AW: AW: AW: AW: [ RadSafe ] Cameron's refutation of "Alara Does Work" - Preemployment physicals

Robert J. Gunter rjgunter at
Mon Jul 10 19:37:16 CDT 2006

My understanding of the healthy worker effect is that if you are employed,
you are more likely to be healthy.  If the study looks at two groups of
employed peoples, and finds no difference, it seems like the healthy worker
effect cancels out.  On the other hand if there is no healthy worker effect
in relation to the general population, perhaps there is some other hazard in
shipyards.  Having worked in one, I can think of many unrelated to radiation


Robert J. Gunter, CHP
CHP Consultants
Oak Ridge, TN
Ph:  (865) 387-0028
Fax: (865) 483-7189
rjgunter at
Products and Services at:

-----Original Message-----
From: John Jacobus [mailto:crispy_bird at] 
Sent: Monday, July 10, 2006 1:21 PM
To: Rainer.Facius at; rjgunter at; radsafe at
Subject: Re: AW: AW: AW: AW: [ RadSafe ] Cameron's refutation of "Alara Does
Work" - Preemployment physicals

My point is that there is more to the study that at
its first reporting.  As noted by Dr. Boice, the fact
that this is the only study that does not show a
"healthy worker" effect should raise concerns.  Of
course, many studies may show a bias, but this one is
beyond the pale.  Again, proof of a theory is based on
more than just one study.  In science there is a
continual search for evidence to prove or disprove a

I do think that it is interesting that this shipyard
study was not cited in the BEIR VII (Phase 2) report. 
Instead, there is reference to the Portsmouth Shipyard
report that started this comprehensive study is.  

"Rinsky and colleagues (1981) considered exposure to
anumber of workplace carcinogens in a case-control
study of lung cancer among civilian employees of the
Portsmouth naval shipyard. Asbestos and welding
by-products were found to confound the association
between radiation exposure and lung cancer risk in
this population, where radiation workers appear to be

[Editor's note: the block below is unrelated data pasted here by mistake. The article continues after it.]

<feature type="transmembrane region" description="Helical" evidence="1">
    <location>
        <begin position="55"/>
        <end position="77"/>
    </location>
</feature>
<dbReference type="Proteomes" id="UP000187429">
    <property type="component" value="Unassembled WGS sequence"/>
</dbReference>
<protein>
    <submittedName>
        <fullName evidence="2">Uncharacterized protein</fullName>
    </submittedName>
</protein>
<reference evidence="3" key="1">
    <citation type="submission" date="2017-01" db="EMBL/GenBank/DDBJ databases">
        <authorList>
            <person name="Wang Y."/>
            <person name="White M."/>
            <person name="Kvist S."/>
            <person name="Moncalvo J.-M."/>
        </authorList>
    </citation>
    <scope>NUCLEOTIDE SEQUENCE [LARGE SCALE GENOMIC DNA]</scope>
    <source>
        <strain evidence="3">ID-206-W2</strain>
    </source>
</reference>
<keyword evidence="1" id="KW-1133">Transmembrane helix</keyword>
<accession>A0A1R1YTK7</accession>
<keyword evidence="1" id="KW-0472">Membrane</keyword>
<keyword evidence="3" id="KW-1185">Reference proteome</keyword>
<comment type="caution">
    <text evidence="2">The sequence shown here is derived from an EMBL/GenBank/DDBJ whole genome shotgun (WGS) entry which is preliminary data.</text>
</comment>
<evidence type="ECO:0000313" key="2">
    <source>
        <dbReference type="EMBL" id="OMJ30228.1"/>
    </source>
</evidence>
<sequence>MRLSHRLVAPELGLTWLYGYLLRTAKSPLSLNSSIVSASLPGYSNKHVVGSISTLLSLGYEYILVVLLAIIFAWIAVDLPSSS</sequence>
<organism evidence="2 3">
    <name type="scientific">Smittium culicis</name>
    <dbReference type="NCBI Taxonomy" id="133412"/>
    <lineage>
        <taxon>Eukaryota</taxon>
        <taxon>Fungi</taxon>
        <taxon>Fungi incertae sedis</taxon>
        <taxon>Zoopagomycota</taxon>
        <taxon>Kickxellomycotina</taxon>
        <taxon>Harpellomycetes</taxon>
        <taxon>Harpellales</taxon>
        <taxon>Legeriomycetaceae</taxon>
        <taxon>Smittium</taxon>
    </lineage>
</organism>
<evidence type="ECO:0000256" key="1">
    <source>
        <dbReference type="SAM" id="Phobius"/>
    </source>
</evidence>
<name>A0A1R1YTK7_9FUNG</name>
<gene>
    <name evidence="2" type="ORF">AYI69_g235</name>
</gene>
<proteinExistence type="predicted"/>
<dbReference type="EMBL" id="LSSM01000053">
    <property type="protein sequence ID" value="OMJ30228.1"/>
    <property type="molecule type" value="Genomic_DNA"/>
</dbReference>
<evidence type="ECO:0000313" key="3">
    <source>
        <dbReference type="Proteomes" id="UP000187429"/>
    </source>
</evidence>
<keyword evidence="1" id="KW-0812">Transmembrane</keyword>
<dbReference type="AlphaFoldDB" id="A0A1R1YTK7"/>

more heavily exposed to asbestos and welding fumes
than other workers. The unadjusted lung cancer odds
ratio for workers with a cumulative dose of 10– 
49.99 mSv was 1.8 (95% CI 1.1, 3.1) compared to
with no history of radiation exposure; adjustment for
asbestos and welding fumes reduced it slightly to 1.7
(95% CI 1.0, 2.9)."

--- Rainer.Facius at wrote:

> Dear John:
> True, but frankly, NO epidemiological study,
> including the ATB survivor data, are free from
> bias/nuisance variables/confounders. Thus, strictly
> adhering to your advice would bereave us of
> essentially the whole human data base, of which the
> NSYW study represents a not insubstantial fraction
> which I would not ignore without more solid reason
> than just "may have been biased" which is true for
> all others, too.
> Kind regards
> Dr. Rainer Facius
> German Aerospace Center
> Institute of Aerospace Medicine
> Linder Hoehe
> 51147 Koeln
> Voice: +49 2203 601 3147 or 3150
> FAX:   +49 2203 61970
> -----Ursprüngliche Nachricht-----
> Von: John Jacobus [mailto:crispy_bird at] 
> Gesendet: Freitag, 7. Juli 2006 17:24
> An: Facius, Rainer; rjgunter at;
> radsafe at
> Betreff: Re: AW: AW: AW: [ RadSafe ] Cameron's
> refutation of "Alara Does Work" - Preemployment
> physicals
> Rainer,
> If you accept that the data may have been biased,
> why do you not just move on to more relevant
> studies? 
> Science is not based on only one study.  It is a
> body of work that establishes proof.
> --- Rainer.Facius at wrote:
> >

e to the x, dy dx, e to the x, dx
Tangent, Secant, Cosine, Sine
Square Root, Cuberoot, udv
Slipstick, slideroot

Cheerleaders chant from my old undergraduate college.
-- John
John Jacobus, MS
Certified Health Physicist
e-mail:  crispy_bird at

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